After Glen Mills, legal center warns Pa.: Juvenile programs do more harm than good
One of the organizations suing Pennsylvania officials over violence at the Glen Mills Schools will on Friday attempt to persuade state leaders to stop sending children to juvenile institutions like Glen Mills, saying these programs do more to harm youth than reform them.
The nonprofit, Philadelphia-based Juvenile Law Center, a national power player in children’s advocacy, will release a report saying that Pennsylvania sends too many children to these facilities over minor, nonviolent offenses, and should set a minimum age for placement to even be considered for youth.
The report’s Nov. 1 release is not a coincidence: Three months ago, when Gov. Tom Wolf signed an executive order authorizing a council to probe the state’s oversight of these juvenile institutions and create a road map for improvements, he gave it the same deadline.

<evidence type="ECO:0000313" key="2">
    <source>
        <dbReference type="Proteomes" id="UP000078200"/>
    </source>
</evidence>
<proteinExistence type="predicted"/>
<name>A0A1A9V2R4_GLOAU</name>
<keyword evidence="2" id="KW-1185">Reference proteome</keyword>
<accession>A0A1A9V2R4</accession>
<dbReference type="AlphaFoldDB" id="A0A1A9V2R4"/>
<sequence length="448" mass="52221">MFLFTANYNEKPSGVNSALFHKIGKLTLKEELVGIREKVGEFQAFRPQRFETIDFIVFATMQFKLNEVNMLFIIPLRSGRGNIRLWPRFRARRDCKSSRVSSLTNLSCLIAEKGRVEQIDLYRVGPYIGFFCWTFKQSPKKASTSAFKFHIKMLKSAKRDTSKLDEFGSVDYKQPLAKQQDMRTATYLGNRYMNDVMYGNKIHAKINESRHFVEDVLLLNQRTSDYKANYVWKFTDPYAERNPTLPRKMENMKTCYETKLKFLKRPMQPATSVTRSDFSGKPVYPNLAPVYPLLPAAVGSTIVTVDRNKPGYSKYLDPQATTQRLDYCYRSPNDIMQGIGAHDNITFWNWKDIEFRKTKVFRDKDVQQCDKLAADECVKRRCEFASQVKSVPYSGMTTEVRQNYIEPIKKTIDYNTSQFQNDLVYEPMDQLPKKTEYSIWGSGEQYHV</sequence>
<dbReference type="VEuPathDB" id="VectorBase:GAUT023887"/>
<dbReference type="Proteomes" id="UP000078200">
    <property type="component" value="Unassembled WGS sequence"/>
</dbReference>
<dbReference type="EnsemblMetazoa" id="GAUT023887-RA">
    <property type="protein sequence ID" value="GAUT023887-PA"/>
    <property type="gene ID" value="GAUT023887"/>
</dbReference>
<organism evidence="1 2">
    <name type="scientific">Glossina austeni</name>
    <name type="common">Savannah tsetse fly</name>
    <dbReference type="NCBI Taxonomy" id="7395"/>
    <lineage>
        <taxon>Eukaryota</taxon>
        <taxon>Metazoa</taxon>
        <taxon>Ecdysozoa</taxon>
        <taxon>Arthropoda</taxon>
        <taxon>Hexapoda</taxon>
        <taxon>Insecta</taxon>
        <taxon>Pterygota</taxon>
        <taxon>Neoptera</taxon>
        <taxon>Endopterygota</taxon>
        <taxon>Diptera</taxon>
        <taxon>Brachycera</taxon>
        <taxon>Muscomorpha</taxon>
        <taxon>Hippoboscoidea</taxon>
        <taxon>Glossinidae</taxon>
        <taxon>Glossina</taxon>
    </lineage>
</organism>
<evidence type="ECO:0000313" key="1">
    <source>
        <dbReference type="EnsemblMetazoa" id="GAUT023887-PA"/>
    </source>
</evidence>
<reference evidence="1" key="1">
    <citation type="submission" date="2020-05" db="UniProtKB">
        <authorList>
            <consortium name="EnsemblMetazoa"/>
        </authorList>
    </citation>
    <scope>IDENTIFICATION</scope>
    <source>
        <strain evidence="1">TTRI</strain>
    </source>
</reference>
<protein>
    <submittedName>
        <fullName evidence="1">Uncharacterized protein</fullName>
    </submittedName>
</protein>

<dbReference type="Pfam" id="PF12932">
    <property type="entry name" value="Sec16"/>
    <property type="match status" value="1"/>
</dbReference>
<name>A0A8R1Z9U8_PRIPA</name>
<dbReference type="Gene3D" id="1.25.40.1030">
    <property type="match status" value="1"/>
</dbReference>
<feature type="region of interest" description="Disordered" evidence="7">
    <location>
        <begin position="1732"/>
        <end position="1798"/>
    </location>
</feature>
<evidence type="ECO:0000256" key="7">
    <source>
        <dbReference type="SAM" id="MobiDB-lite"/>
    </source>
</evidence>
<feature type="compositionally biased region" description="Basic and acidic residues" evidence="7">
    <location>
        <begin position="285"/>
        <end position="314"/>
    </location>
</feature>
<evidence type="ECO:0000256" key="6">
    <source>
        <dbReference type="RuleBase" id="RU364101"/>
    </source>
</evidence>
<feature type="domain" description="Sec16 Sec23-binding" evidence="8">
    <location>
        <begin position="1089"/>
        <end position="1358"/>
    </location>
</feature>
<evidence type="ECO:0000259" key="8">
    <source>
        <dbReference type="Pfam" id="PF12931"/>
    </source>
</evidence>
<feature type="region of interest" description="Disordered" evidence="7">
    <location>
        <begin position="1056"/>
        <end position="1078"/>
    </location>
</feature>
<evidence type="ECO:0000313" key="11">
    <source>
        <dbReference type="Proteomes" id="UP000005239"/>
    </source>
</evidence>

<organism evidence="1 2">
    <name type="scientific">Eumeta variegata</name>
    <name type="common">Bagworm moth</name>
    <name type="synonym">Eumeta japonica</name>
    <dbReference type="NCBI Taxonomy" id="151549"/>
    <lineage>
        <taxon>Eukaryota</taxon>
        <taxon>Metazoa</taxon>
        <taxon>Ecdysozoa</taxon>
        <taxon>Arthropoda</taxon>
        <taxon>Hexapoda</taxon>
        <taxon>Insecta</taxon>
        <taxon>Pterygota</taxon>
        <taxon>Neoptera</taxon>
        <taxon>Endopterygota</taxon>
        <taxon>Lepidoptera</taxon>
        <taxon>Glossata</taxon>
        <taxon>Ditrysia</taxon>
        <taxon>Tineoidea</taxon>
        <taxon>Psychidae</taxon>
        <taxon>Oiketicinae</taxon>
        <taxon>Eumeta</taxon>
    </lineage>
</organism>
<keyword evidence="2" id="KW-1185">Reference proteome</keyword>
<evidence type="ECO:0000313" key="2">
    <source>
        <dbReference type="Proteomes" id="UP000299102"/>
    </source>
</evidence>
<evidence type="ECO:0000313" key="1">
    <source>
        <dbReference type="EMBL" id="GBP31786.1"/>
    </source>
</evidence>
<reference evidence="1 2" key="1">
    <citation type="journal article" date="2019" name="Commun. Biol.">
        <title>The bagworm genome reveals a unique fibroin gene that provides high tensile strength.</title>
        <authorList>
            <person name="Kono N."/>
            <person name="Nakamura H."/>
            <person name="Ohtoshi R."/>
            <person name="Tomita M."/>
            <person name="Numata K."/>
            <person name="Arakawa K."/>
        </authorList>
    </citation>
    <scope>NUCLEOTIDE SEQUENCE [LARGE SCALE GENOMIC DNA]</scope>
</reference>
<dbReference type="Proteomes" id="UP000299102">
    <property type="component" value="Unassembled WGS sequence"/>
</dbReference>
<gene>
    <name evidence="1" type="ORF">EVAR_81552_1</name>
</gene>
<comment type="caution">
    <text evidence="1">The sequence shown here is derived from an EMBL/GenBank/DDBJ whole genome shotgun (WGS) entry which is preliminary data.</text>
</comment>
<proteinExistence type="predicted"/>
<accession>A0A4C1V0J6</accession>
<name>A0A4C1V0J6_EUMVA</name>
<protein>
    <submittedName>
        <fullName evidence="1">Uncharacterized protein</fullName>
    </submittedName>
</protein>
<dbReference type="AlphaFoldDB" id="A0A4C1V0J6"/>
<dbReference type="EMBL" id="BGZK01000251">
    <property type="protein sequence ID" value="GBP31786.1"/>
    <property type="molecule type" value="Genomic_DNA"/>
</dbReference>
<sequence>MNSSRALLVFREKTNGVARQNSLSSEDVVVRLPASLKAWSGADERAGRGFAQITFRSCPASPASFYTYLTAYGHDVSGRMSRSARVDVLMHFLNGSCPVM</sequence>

Jessica Feierman, senior managing director of Juvenile Law Center and one of its report’s five authors, said the group is hoping to influence the governor as he makes decisions surrounding these state-licensed facilities.
“The goal here would be to join forces," Feierman said. “We think reduction in youth placements can be dramatic, and needs to be dramatic. ... One of the real dangers of juvenile facilities is that young people are out of our sight and anything can happen to them."